The fundamental reality around the economics of network construction is, in short, that it is expensive as hell. There are enormous upfront costs that need to be recouped, and there are plenty of maintenance costs and challenges. This has two direct consequences:

  • Network providers tend to be large
  • The cost of an incremental byte of data transmitted is marginal (because the equipment is already there), but the cost of incremental capacity is extremely high (because the provider has to buy new equipment, contract new construction/digging, bring it online, etc.)

What does this mean for net neutrality? The cynical view would be that the network providers are primarily interested in minimizing new capacity investments/maintenance costs and in finding ways to “jack up” prices on data transferred, for example by only allowing content and devices where the content providers/device manufacturers pay the network owner a handsome reward. There is no doubt that network carriers can be guilty of this mindset, but the carrier’s current reaction to the smartphone revolution by opening up their formerly “closed gardens” and the failure of walled gardens like AOL to dominate the internet service provider space suggests that something else is at play. In my mind, what will dominate the business priorities of the network providers as time goes on is one question: how will network carriers profitably provide access for the exabytes of content that will be traveling through their networks?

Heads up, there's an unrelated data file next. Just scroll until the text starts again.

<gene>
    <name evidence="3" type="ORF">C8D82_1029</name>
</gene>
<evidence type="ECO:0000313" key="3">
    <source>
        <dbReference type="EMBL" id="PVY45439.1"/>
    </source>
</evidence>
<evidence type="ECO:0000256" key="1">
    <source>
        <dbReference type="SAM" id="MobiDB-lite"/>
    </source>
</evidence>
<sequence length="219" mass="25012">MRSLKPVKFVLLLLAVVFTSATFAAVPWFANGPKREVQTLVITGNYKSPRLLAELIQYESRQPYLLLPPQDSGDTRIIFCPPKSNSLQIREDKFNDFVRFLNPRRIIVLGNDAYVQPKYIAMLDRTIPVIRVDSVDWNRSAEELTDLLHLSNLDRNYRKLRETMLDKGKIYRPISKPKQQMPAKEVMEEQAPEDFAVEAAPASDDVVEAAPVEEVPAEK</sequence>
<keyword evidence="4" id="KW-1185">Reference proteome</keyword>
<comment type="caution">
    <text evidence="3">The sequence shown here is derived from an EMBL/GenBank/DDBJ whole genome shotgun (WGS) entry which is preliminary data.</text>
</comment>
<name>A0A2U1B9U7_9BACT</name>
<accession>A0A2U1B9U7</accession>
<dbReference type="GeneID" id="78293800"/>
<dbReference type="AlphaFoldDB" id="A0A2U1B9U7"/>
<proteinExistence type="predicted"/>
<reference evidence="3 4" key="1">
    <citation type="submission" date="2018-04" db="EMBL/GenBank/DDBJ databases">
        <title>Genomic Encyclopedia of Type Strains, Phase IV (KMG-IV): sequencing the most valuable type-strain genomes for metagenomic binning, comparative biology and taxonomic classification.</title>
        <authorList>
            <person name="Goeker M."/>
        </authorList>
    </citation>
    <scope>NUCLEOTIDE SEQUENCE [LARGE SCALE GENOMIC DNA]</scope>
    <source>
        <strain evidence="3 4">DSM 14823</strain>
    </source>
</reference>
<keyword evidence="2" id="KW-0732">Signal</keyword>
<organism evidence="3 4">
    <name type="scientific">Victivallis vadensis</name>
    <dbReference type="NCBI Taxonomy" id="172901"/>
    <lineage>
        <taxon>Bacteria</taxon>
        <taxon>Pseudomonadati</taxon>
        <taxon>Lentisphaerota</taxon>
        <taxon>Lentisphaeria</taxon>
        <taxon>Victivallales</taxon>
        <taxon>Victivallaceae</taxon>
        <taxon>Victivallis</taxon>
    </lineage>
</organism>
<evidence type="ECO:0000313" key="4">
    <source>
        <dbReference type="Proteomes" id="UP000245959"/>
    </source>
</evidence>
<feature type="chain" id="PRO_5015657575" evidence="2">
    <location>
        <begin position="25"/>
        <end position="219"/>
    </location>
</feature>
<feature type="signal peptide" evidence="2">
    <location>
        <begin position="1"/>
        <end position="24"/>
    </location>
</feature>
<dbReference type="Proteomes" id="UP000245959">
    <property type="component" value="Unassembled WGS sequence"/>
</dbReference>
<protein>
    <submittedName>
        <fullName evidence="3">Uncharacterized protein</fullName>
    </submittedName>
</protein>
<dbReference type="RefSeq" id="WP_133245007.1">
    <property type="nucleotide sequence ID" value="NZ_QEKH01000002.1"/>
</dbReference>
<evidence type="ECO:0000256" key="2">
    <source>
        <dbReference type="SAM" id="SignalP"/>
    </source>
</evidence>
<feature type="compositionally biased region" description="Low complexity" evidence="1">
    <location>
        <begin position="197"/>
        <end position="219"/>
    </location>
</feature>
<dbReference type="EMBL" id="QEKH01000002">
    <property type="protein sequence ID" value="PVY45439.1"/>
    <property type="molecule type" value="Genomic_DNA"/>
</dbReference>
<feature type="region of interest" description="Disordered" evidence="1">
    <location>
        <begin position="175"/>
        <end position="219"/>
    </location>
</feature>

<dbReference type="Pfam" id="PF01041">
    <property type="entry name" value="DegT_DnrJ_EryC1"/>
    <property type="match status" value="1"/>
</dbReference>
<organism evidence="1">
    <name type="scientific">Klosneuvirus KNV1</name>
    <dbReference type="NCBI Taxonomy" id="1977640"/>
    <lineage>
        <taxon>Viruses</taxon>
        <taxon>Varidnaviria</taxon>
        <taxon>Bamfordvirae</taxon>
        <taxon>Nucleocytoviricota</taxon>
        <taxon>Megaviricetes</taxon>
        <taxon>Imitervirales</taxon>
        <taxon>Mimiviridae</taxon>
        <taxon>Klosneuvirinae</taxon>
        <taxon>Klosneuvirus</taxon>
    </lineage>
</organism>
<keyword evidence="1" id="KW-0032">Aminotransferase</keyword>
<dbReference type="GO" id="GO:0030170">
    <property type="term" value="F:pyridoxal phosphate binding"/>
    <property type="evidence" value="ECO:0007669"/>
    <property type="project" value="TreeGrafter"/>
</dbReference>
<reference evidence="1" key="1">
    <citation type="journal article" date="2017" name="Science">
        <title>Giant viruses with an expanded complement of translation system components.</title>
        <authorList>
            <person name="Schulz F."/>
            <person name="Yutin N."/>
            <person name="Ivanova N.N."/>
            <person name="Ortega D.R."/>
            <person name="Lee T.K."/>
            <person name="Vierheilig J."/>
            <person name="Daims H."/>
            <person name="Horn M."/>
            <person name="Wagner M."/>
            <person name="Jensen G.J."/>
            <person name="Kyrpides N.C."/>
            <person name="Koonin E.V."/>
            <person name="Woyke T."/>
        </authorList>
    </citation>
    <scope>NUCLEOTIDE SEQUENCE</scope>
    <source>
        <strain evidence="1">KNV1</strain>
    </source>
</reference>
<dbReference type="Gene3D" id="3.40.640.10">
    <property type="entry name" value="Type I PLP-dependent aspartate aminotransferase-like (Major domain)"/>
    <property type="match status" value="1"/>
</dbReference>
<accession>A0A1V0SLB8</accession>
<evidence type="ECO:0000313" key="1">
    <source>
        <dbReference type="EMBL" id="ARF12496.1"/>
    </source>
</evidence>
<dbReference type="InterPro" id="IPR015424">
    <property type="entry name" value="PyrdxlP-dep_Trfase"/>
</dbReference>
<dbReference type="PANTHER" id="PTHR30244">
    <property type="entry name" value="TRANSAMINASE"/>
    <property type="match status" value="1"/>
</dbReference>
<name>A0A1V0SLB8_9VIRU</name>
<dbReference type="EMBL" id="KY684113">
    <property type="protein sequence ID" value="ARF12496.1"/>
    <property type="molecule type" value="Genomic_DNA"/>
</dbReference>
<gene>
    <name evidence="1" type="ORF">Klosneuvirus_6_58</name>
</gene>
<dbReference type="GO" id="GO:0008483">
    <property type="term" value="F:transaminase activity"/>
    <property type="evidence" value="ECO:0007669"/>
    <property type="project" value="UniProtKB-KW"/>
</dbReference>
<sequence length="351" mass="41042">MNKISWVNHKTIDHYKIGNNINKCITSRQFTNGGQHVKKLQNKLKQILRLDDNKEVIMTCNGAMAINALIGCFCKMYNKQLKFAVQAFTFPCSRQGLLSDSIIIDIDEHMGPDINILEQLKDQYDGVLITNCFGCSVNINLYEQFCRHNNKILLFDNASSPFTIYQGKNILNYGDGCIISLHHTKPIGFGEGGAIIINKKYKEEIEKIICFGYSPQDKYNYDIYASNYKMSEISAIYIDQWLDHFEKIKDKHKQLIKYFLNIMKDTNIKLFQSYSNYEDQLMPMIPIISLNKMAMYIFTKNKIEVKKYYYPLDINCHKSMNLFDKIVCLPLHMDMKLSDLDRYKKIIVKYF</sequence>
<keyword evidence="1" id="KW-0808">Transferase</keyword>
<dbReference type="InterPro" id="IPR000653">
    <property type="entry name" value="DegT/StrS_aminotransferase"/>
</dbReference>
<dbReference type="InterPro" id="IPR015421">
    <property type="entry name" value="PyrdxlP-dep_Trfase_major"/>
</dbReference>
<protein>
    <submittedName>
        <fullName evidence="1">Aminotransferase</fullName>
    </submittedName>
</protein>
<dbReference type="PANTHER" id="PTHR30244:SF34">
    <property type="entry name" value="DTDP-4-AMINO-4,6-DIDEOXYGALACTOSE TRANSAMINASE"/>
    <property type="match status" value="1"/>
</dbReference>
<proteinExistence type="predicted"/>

The best example of what may come is in the mobile phone space where AT&T has been caught off guard with the enormous network demands from Apple’s iPhone. It seems the general consensus is that AT&T has been behind on its network infrastructure investments, but the fact of the matter is it will be increasingly difficult for network providers to keep pace with the investments in capacity necessary to maintain service quality for its users. This is especially complicated in the mobile phone space because of three things:

    1. the amount of wireless spectrum available for use is being consumed faster than it is being made available (although this could be alleviated by new regulatory policies)
    2. the quality of network service is dependent on more than just the wireless spectrum, but also an extremely expensive-to-upgrade, rapidly saturating “backhaul” network
    3. the spectral efficiency (how much data you can cram down a particular wireless pipe) is reaching the theoretical limit defined by Shannon’s Law (chart below)

I’ll admit I haven’t fully crunched the numbers (its been my experience that its pretty difficult for a casual observer to find good data on the costs of upgrading network capacity or on the ability of femtocells/network topology changes to help carriers cope with new data demands), but I suspect that network carriers will soon hit a real wall in terms of their ability to profitably expand their networks to meet new demands. If this is true, then there really are only four options open in the long run for profit-seeking network carriers:

  1. Dramatically increase cost of network service – Ending “unlimited access” plans and increasing the average monthly service costs and cost per byte transmitted could alleviate the profitability constraint in the short-run; but, depending on the economics involved, if the network service reached a high enough price, new users would be deterred from using the service, resulting in user attrition for the service provider and the loss of a potentially valuable network access for society